Autistic children exhibit distinct plasma amino acid profile
Naushad SM, Jain JM, Prasad CK, Naik U, Akella RR.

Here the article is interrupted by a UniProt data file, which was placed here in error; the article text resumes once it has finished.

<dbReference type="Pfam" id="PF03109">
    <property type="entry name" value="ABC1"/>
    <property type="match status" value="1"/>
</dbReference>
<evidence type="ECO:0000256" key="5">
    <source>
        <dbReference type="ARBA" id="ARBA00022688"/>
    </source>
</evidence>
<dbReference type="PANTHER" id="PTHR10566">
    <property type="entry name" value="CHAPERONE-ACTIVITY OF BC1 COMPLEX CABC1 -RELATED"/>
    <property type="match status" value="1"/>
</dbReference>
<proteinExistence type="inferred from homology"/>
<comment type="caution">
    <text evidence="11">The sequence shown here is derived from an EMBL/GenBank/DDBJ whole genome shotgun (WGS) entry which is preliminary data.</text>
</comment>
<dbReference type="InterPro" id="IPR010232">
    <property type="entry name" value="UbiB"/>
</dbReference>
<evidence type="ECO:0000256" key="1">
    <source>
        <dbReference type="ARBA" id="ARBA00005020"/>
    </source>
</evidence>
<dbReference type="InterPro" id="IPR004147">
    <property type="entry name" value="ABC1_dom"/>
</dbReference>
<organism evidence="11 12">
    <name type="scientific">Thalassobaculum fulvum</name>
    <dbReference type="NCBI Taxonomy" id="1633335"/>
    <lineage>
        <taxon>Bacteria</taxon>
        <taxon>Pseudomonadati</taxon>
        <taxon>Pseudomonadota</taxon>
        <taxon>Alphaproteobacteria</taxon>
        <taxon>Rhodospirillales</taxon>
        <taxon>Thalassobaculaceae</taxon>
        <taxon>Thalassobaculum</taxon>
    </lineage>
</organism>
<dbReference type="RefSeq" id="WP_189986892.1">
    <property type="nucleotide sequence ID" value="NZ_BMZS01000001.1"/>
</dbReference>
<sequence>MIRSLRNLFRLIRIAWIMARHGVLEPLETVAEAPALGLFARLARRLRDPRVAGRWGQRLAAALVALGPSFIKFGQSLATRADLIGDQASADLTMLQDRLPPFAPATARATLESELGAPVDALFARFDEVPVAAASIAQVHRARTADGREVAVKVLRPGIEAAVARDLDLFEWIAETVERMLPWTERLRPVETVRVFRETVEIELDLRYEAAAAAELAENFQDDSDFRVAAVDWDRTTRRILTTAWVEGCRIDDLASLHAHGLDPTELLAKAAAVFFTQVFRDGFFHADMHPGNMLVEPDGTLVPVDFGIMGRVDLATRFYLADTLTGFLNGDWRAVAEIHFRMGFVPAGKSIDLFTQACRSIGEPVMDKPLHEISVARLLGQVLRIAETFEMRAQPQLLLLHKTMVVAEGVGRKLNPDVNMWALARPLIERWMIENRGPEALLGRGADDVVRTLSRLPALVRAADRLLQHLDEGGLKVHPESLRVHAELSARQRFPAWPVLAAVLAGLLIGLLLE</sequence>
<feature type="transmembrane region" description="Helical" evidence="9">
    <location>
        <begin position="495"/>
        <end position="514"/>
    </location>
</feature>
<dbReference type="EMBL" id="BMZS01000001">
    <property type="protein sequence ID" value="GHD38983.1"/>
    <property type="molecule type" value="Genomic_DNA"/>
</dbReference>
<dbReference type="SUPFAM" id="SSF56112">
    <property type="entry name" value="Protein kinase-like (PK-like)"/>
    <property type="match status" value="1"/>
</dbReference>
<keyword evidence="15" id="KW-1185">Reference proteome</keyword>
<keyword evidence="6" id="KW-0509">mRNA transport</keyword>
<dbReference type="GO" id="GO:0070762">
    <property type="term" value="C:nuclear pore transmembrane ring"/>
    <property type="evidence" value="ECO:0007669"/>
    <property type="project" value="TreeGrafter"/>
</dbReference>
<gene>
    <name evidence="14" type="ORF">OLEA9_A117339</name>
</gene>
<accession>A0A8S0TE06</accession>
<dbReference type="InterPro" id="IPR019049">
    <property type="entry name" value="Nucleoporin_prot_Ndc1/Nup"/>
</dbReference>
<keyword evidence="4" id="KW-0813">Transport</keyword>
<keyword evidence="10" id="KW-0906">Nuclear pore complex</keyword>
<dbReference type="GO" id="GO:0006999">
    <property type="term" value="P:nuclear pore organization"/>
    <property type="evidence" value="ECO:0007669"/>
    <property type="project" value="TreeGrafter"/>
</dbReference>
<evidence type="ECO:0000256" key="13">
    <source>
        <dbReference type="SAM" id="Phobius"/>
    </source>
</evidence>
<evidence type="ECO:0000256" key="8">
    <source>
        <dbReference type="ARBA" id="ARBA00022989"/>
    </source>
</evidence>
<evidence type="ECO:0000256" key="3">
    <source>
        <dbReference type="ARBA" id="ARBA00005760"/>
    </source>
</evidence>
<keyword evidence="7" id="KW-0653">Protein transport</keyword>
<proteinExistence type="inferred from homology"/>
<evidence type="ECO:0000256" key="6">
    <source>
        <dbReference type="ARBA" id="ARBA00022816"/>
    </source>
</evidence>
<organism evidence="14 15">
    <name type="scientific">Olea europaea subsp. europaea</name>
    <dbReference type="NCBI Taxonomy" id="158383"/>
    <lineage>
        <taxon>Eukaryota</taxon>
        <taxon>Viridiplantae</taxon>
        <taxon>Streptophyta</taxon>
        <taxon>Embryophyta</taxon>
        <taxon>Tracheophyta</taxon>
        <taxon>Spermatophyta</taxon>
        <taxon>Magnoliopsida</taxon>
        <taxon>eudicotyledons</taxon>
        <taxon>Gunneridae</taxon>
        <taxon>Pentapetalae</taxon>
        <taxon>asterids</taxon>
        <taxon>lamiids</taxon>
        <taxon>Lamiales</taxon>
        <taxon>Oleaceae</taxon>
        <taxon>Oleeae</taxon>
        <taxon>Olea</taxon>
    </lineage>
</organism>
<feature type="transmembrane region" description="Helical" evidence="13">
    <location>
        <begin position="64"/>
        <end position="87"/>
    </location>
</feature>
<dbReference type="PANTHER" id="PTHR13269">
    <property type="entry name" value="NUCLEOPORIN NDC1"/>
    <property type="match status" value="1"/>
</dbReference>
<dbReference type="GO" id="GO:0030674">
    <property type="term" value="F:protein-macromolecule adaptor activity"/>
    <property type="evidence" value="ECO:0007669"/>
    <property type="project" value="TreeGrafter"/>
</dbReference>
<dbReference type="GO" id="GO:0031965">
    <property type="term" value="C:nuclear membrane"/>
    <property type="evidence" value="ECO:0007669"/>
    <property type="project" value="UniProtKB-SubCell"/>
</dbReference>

In order to ascertain whether autistic children display characteristic metabolic signatures that are of diagnostic value, plasma amino acid analyses were carried out on a cohort of 138 autistic children and 138 normal controls using reverse-phase HPLC. Pre-column derivatization of amino acids with phenyl isothiocyanate forms phenyl thio-carbamate derivates that have a lamba(max) of 254 nm, enabling their detection using photodiode array. Autistic children showed elevated levels of glutamic acid (120 +/- 89 vs. 83 +/- 35 micromol/L) and asparagine (85 +/- 37 vs. 47 +/- 19 micromol/L); lower levels of phenylalanine (45 +/- 20 vs. 59 +/- 18 micromol/L), tryptophan (24 +/- 11 vs. 41 +/- 16 micromol/L), methionine (22 +/- 9 vs. 28 +/- 9 micromol/L) and histidine (45 +/- 21 vs. 58 +/- 15 micromol/L). A low molar ratio of (tryptophan/large neutral amino acids) x 100 was observed in autism (5.4 vs 9.2), indicating lesser availability of tryptophan for neurotransmitter serotonin synthesis. To conclude, elevated levels of excitatory amino acids (glutamate and asparagine), decreased essential amino acids (phenylalanine, tryptophan and methionine) and decreased precursors of neurotransmitters (tyrosine and tryptophan) are the distinct characteristics of plasma amino acid profile of autistic children. Thus, such metabolic signatures might be useful tools for early diagnosis of autism.